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Three Email Headers to Increase Email Open Rates

Written by Stacey Hartman

When you’re working toward gathering and maintaining subscribers for your email marketing, it’s easy to lose sight of the email headers in the shuffle. However, crafting an effective subject line is crucial when you’re considering the open rate for your email messages (open rates would refer to how many recipients open your messages). After all, what good is an amazing message if your readers aren’t even opening your email?

Let’s take a look at some options and ideas for effective headers that will get your emails noticed.

Make it personal

Adding your reader’s name to the subject line helps to increase the email open rate. It shows familiarity and can foster a sense of connection. A study by Experian Marketing Services found that personalizing the subject line of an email increased the open rate by almost 30 percent.

The primary example for this would be including a client’s name in the subject line or header text of your email, but you don’t have to limit yourself to only their name. Use casual verbiage in your subject line, share a personal story about yourself or your business, or choose words that imply friendship.

Pro tip: Be careful, though, to not overuse personalization. Overdoing it can have a negative impact on your open rates.

Use curiosity to your advantage

I’m sure you’ve seen those clickbait headlines, like “10 weird tricks that will make you rich,” or “Crazy health hacks that doctors don’t want you to know.” Clickbait works on the curiosity of viewers to drive traffic to their site, which makes them (sometimes annoyingly) effective. Now, I’m not saying you should be using clickbait titles for your emails. However, it’s a strong case on how curiosity works for driving potential views and also why it seems so prevalent nowadays.

But how can you use curiosity without sounding like a clickbait machine? As one example, you can ask a question in your subject line that you answer in the body of your email. Another example, you can promise interesting content, like pictures from a recent update to your store, insider information about recent company changes, or even some off-the-wall facts about your business or your product.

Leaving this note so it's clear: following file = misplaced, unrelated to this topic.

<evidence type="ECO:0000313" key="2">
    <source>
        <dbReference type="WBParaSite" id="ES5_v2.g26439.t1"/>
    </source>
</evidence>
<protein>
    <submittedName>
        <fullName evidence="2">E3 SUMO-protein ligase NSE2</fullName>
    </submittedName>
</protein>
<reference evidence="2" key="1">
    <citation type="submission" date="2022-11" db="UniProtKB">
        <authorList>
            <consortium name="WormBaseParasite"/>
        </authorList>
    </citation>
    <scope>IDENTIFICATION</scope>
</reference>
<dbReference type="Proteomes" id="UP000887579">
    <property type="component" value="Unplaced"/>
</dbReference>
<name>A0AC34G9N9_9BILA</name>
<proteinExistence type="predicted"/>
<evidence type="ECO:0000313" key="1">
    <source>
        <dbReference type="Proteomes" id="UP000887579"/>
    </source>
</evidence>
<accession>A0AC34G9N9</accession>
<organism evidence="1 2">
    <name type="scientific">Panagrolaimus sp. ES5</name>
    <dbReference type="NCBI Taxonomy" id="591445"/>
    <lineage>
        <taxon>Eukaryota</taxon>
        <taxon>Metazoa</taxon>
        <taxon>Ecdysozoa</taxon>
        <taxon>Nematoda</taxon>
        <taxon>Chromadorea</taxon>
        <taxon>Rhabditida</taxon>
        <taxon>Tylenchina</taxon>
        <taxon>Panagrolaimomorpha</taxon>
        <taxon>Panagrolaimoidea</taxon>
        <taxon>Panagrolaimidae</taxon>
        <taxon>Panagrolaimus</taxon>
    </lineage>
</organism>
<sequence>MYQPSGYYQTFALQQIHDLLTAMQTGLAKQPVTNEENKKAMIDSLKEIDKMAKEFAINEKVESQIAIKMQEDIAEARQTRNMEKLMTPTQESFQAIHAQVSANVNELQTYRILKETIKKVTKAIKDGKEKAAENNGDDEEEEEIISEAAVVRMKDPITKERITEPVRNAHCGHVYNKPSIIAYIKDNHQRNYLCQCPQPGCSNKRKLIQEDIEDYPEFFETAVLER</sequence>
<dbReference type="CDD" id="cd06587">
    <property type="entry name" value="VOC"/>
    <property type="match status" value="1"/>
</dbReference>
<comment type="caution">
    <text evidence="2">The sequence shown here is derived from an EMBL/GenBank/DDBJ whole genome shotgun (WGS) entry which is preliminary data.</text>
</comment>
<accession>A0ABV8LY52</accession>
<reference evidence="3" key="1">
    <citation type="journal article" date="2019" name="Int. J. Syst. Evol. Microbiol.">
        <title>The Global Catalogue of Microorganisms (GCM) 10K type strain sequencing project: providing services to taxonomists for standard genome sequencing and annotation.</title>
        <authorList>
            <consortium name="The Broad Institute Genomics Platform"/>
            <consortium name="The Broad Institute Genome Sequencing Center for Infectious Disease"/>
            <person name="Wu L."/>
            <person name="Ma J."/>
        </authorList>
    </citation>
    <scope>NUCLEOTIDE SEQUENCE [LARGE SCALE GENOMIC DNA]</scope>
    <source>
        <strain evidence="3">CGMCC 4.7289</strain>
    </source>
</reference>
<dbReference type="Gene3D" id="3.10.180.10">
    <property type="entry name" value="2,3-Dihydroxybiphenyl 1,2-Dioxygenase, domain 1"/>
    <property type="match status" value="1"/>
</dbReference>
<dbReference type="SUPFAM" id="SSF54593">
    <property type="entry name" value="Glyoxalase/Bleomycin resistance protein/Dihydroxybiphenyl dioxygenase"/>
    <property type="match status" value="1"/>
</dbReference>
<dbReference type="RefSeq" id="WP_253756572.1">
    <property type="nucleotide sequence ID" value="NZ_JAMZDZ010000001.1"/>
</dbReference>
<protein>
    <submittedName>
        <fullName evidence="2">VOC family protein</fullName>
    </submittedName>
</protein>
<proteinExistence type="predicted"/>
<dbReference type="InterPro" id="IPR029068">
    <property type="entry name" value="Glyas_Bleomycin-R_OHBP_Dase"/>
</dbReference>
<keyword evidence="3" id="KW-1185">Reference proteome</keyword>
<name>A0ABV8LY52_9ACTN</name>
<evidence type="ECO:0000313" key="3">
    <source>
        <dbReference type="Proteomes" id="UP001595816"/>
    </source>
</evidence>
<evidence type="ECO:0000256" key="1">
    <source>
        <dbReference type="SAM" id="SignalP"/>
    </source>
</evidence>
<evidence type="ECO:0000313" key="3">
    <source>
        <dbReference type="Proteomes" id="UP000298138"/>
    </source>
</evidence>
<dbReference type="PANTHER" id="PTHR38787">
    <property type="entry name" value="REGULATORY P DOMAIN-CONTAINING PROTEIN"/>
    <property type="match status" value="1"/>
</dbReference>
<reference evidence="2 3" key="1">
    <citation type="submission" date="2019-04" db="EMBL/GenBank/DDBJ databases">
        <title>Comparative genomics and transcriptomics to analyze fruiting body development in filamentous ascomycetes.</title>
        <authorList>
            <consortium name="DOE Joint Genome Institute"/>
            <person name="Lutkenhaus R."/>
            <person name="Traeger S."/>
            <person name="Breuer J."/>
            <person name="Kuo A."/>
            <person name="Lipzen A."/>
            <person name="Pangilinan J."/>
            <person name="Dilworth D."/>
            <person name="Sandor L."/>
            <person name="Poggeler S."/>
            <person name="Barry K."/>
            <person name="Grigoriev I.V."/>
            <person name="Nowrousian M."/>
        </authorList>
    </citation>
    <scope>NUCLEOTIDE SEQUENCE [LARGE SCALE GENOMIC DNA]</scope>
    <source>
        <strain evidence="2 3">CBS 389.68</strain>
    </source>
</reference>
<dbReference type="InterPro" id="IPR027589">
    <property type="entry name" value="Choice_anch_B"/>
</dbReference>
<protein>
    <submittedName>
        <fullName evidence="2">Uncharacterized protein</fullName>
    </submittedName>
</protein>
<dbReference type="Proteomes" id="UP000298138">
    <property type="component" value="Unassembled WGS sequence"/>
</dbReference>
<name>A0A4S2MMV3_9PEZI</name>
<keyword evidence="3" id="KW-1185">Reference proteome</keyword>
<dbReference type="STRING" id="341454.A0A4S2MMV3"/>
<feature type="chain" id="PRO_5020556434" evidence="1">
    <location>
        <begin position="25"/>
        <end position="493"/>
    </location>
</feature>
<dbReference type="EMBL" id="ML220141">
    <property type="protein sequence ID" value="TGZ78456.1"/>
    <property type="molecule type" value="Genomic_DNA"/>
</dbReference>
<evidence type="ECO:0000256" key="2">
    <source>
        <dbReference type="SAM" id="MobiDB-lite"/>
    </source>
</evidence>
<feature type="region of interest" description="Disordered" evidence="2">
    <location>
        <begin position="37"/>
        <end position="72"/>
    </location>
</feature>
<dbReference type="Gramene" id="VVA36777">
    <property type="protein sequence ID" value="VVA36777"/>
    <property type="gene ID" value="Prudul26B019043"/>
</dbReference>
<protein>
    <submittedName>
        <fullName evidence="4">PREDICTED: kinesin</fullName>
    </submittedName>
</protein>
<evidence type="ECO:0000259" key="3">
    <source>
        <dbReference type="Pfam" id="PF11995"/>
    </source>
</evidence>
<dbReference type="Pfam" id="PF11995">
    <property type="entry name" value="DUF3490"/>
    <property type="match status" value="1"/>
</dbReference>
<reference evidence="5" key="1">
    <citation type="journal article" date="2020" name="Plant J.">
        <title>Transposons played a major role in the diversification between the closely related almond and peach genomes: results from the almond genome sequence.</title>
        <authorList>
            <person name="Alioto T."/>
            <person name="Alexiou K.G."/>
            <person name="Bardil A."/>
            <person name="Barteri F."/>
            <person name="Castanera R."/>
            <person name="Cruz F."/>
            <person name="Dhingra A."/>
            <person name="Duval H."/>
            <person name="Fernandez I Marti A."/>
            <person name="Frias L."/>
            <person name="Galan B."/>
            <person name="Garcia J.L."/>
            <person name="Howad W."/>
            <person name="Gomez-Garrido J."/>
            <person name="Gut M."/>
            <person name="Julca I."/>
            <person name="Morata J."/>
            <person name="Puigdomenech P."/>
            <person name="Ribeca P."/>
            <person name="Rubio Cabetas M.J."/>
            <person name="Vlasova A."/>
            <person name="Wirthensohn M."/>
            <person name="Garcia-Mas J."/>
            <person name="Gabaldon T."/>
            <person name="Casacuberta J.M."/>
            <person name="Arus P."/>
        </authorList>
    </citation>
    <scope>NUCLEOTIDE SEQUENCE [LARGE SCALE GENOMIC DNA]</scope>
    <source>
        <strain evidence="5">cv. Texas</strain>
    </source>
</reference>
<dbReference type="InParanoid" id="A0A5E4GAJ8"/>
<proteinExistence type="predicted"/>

Pro tip: People don’t like having knowledge gaps, so teasing information in your subject line is a great way to increase open rates.

Address your readers’ pain points

This suggestion might not apply to every business, but if your company’s products or services are intended to solve problems, then use your subject line to drive that point home. Need an example? If your business is in food service, offer tips for feeding a crowd on a budget. If you’re a travel planner or travel-based business, give packing ideas or tips on how to avoid jet lag. Or, if your company works in the interior design field, offer some ideas for making home organization visually appealing.

Pro tip: Focusing on reducing your readers’ pain points drives positive open rates, as well as fostering a connection to your brand.

Other considerations:

While your email headers are important, it’s also important to keep in mind that your content matters too. You can have the most clever subject lines, but if your content doesn’t deliver, your readers will remember — and they won’t click through to read your future emails. Keeping your content interesting, original and relevant can “train” your readers to open your email and your readers will start to look forward to your emails.

Keep in mind that many users are browsing on mobile devices, not computers, to read their emails. You’ll want to keep them in mind when crafting your email headers to ensure your they’ll translate over to mobile devices as well.

Hopefully these suggestions will give you some ideas for making your email headers — and your email marketing — as successful as possible. Happy emailing!

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A regular contributor to the GoDaddy blog, Stacey Hartman has been with GoDaddy for more than eight years, helping customers with SEO and business distribution. Outside of work, she enjoys traveling, gaming, reading, and baking award-winning cheesecakes.